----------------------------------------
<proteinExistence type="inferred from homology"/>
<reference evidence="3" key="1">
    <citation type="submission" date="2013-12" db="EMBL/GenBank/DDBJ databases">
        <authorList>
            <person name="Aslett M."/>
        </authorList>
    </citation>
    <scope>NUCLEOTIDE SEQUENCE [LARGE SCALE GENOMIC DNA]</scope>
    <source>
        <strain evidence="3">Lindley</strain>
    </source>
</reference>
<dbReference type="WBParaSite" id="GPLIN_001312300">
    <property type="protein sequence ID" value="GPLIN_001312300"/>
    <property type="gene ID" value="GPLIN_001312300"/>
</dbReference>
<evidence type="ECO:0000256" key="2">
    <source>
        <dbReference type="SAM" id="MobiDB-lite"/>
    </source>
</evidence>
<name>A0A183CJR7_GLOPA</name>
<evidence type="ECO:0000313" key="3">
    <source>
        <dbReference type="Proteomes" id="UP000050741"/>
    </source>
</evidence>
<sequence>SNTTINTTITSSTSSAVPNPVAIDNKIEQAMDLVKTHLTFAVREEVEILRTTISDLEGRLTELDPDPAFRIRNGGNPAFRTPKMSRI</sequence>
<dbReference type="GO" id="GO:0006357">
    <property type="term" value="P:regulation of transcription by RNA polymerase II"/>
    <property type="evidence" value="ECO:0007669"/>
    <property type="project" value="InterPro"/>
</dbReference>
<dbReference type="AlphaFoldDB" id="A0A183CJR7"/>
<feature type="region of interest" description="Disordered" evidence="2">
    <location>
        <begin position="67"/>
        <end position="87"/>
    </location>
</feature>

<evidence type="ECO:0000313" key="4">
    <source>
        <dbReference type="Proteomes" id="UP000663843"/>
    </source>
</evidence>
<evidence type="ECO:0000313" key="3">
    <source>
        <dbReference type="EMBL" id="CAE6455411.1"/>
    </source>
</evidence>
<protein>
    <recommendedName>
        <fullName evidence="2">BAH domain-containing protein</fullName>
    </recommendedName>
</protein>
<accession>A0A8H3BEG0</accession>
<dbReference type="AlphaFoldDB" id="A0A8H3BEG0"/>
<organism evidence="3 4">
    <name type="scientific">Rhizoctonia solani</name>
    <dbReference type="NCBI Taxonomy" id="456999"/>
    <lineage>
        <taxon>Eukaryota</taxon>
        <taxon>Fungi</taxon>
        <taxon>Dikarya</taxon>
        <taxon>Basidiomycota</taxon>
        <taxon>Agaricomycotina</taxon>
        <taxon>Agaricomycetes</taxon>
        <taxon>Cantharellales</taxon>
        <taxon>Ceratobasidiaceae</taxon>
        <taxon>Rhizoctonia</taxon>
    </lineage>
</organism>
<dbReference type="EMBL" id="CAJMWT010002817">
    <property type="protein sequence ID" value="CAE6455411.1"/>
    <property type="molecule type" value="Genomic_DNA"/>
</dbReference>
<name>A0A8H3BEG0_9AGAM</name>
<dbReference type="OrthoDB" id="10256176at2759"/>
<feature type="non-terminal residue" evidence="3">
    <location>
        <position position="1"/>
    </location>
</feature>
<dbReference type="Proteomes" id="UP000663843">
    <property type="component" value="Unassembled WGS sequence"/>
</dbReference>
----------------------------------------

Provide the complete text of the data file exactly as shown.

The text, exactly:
<proteinExistence type="inferred from homology"/>
<reference evidence="3" key="1">
    <citation type="submission" date="2013-12" db="EMBL/GenBank/DDBJ databases">
        <authorList>
            <person name="Aslett M."/>
        </authorList>
    </citation>
    <scope>NUCLEOTIDE SEQUENCE [LARGE SCALE GENOMIC DNA]</scope>
    <source>
        <strain evidence="3">Lindley</strain>
    </source>
</reference>
<dbReference type="WBParaSite" id="GPLIN_001312300">
    <property type="protein sequence ID" value="GPLIN_001312300"/>
    <property type="gene ID" value="GPLIN_001312300"/>
</dbReference>
<evidence type="ECO:0000256" key="2">
    <source>
        <dbReference type="SAM" id="MobiDB-lite"/>
    </source>
</evidence>
<name>A0A183CJR7_GLOPA</name>
<evidence type="ECO:0000313" key="3">
    <source>
        <dbReference type="Proteomes" id="UP000050741"/>
    </source>
</evidence>
<sequence>SNTTINTTITSSTSSAVPNPVAIDNKIEQAMDLVKTHLTFAVREEVEILRTTISDLEGRLTELDPDPAFRIRNGGNPAFRTPKMSRI</sequence>
<dbReference type="GO" id="GO:0006357">
    <property type="term" value="P:regulation of transcription by RNA polymerase II"/>
    <property type="evidence" value="ECO:0007669"/>
    <property type="project" value="InterPro"/>
</dbReference>
<dbReference type="AlphaFoldDB" id="A0A183CJR7"/>
<feature type="region of interest" description="Disordered" evidence="2">
    <location>
        <begin position="67"/>
        <end position="87"/>
    </location>
</feature>

<evidence type="ECO:0000313" key="4">
    <source>
        <dbReference type="Proteomes" id="UP000663843"/>
    </source>
</evidence>
<evidence type="ECO:0000313" key="3">
    <source>
        <dbReference type="EMBL" id="CAE6455411.1"/>
    </source>
</evidence>
<protein>
    <recommendedName>
        <fullName evidence="2">BAH domain-containing protein</fullName>
    </recommendedName>
</protein>
<accession>A0A8H3BEG0</accession>
<dbReference type="AlphaFoldDB" id="A0A8H3BEG0"/>
<organism evidence="3 4">
    <name type="scientific">Rhizoctonia solani</name>
    <dbReference type="NCBI Taxonomy" id="456999"/>
    <lineage>
        <taxon>Eukaryota</taxon>
        <taxon>Fungi</taxon>
        <taxon>Dikarya</taxon>
        <taxon>Basidiomycota</taxon>
        <taxon>Agaricomycotina</taxon>
        <taxon>Agaricomycetes</taxon>
        <taxon>Cantharellales</taxon>
        <taxon>Ceratobasidiaceae</taxon>
        <taxon>Rhizoctonia</taxon>
    </lineage>
</organism>
<dbReference type="EMBL" id="CAJMWT010002817">
    <property type="protein sequence ID" value="CAE6455411.1"/>
    <property type="molecule type" value="Genomic_DNA"/>
</dbReference>
<name>A0A8H3BEG0_9AGAM</name>
<dbReference type="OrthoDB" id="10256176at2759"/>
<feature type="non-terminal residue" evidence="3">
    <location>
        <position position="1"/>
    </location>
</feature>
<dbReference type="Proteomes" id="UP000663843">
    <property type="component" value="Unassembled WGS sequence"/>
</dbReference>